While most of us enjoy fireworks at night, there are special formulationsmade for daylight use. Many use colored smoke (including black, which shows up nicely—if creepily—against a blue sky), and some even appear like flocks of crows.
In this video, we see an extended display of various types usable during the day. My favorite part is at 1:30:
Here's another example. It gets going after about 1:15, showing how this album cover was created.
Horror lovers will feel right at home in New York or Ohio. Attractions in those states claim four out of 13 spots on Halloween expert Larry Kirchner’s new list of America’s scariest haunted houses. Drawing upon his 25 years of experience designing and installing Halloween attractions, Kirchner releases the list on his website, Hauntworld.com, each year.
This year, Headless Horseman Hayrides and Haunted Houses in Ulster Park, New York, tops the list. A historic 18th-century manor provides a spooky backdrop to the haunt, which includes a theatrical hayride, corn maze, eight haunted attractions, and escape rooms. “Dr. Dark’s Circus Side Show” (with everyone’s favorite: creepy clowns) will be one of the new themes offered this year, and another new section called “Two Raven’s Manor” will feature stunt actors and a magician.
The runner-up on Kirchner’s list is Field of Screams in Mountville, Pennsylvania. The attraction promises its hayride will be “the most disturbing ride of your life through thick rows of corn.” Expect to see demented doctors, evil nurses, chainsaw and ax murderers, and miscellaneous monsters.
1. Headless Horseman Hayrides and Haunted Houses: Ulster Park, New York 2. Field of Screams: Mountville, Pennsylvania 3. The Dent Schoolhouse: Cincinnati, Ohio 4. 13th Gate: Baton Rouge, Louisiana 5. Netherworld: Atlanta, Georgia 6. Nightmare on 13th: Salt Lake City, Utah 7. Haunted Schoolhouse & Laboratory: Akron, Ohio 8. Bennett’s Curse: Baltimore, Maryland 9. Haunted Overload: Lee, New Hampshire 10. Erebus: Pontiac, Michigan 11. Hell’s Gate: Lockport, Illinois 12. The Darkness: St. Louis, Missouri 13. Bayville Screampark: Bayville, New York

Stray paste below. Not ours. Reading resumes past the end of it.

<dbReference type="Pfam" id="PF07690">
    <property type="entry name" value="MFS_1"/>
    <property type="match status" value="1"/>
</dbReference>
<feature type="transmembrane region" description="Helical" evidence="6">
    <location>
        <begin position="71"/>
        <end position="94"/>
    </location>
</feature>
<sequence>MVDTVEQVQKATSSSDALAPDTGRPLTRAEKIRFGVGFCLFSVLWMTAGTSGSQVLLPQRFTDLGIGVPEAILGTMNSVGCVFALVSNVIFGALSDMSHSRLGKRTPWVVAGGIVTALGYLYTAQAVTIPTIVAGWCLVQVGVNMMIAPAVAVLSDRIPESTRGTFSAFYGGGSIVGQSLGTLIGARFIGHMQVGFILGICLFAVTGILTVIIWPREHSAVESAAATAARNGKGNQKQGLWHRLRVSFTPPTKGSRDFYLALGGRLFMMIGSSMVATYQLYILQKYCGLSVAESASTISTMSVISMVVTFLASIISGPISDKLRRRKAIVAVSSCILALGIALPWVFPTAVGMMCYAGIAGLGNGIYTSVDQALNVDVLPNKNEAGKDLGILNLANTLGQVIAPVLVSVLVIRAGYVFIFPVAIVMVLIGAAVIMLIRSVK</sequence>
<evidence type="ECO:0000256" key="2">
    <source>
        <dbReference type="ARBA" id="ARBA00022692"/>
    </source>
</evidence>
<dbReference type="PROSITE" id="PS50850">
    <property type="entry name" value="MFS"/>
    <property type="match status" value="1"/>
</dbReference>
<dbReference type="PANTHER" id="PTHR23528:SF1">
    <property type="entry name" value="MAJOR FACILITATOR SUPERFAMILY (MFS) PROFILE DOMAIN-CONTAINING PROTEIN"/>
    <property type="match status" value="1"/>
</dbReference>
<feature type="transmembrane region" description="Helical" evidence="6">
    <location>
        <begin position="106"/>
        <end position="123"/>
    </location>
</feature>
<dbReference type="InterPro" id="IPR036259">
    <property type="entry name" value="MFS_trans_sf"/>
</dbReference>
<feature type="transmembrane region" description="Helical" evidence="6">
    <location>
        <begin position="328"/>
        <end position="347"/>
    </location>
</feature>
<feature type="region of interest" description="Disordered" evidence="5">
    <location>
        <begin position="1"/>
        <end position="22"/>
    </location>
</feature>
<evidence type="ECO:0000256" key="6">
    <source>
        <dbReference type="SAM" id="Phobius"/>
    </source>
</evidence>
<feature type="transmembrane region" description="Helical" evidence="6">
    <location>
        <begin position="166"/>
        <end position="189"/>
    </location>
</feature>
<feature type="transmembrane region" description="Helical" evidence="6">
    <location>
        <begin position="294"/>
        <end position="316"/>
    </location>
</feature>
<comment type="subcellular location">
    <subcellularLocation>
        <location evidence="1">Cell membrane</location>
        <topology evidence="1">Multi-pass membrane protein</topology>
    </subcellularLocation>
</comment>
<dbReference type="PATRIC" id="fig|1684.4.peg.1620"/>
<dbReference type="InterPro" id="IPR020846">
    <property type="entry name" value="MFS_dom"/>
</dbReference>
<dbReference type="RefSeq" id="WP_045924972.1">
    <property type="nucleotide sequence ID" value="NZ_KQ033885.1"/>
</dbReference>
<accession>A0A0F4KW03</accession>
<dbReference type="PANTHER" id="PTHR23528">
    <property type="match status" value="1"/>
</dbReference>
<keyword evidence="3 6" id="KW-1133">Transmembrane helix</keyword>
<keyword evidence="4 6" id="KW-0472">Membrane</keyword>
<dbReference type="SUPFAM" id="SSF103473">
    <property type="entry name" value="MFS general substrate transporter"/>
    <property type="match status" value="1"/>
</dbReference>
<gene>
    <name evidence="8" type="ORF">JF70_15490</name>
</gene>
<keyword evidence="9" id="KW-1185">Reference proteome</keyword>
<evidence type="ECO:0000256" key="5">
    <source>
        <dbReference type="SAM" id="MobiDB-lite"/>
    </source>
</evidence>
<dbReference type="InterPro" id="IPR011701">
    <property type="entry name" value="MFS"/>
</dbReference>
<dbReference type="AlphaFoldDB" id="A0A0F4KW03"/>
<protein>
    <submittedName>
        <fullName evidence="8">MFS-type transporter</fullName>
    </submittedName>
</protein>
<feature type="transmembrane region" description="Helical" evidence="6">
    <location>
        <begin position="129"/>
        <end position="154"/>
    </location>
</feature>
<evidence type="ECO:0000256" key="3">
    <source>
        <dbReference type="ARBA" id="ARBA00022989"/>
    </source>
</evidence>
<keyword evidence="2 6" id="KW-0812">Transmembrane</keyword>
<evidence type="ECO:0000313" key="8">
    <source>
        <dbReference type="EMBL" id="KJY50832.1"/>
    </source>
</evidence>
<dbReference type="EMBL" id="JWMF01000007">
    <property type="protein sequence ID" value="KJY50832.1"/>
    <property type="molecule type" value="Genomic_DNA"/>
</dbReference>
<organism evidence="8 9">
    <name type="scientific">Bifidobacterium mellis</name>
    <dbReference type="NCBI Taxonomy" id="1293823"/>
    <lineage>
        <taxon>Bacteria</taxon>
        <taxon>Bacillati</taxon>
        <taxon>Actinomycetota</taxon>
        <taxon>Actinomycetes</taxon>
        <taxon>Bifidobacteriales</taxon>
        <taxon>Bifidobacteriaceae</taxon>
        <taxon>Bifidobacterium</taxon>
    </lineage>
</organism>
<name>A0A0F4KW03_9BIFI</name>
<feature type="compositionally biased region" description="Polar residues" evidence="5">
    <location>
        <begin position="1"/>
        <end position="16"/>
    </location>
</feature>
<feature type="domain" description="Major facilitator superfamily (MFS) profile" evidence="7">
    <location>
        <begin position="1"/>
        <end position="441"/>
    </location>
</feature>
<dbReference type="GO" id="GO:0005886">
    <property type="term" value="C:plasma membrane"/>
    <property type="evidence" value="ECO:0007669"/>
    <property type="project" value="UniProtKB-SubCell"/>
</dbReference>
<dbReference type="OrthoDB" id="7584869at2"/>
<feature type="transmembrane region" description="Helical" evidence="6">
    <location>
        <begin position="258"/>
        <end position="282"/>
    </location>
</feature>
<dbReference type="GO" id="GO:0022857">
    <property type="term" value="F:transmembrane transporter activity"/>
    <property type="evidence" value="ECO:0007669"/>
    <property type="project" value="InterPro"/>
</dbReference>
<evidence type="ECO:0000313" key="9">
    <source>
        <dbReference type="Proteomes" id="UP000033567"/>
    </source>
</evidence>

Looking for something to do this weekend? Within driving distance of one of the country's more than 400 national parks? The timing might work out. On Saturday, September 22, the National Park Service will be celebrating National Public Lands Day by offering free admission to any national park that normally charges an entrance fee.
Established in 1994 by the National Environmental Education Foundation, National Public Lands Day is held annually on the fourth Saturday in September. The day is set aside to recognize and encourage stewardship of green space in individual communities. If you see an opportunity to volunteer that day, you can get a voucher good for admission on a day of your choosing.
Admission to federally owned parks during peak season averages $30 at the 117 locations that require payment for access. Recently, the National Park Service had considered raising the fee to $70 at 17 of the busiest parks. The potential move would help address maintenance and other costs, but it's drawn criticism from conservation groups arguing the locations should remain affordable to visitors. In the end, the NPS decided to raise prices by $5 for one-time entry, or $5 to $10 for an annual pass, though some fees won't rise until 2020.
You can search for parks by state or by activity using the National Park Service Find a Park search engine here. Note that any additional charges for camping or other attractions aren't included in the promotion.
Can't make it this weekend? The parks are open for a fee-free day four times in 2018, down from 10 in 2017. The next date is November 11, in honor of Veterans Day.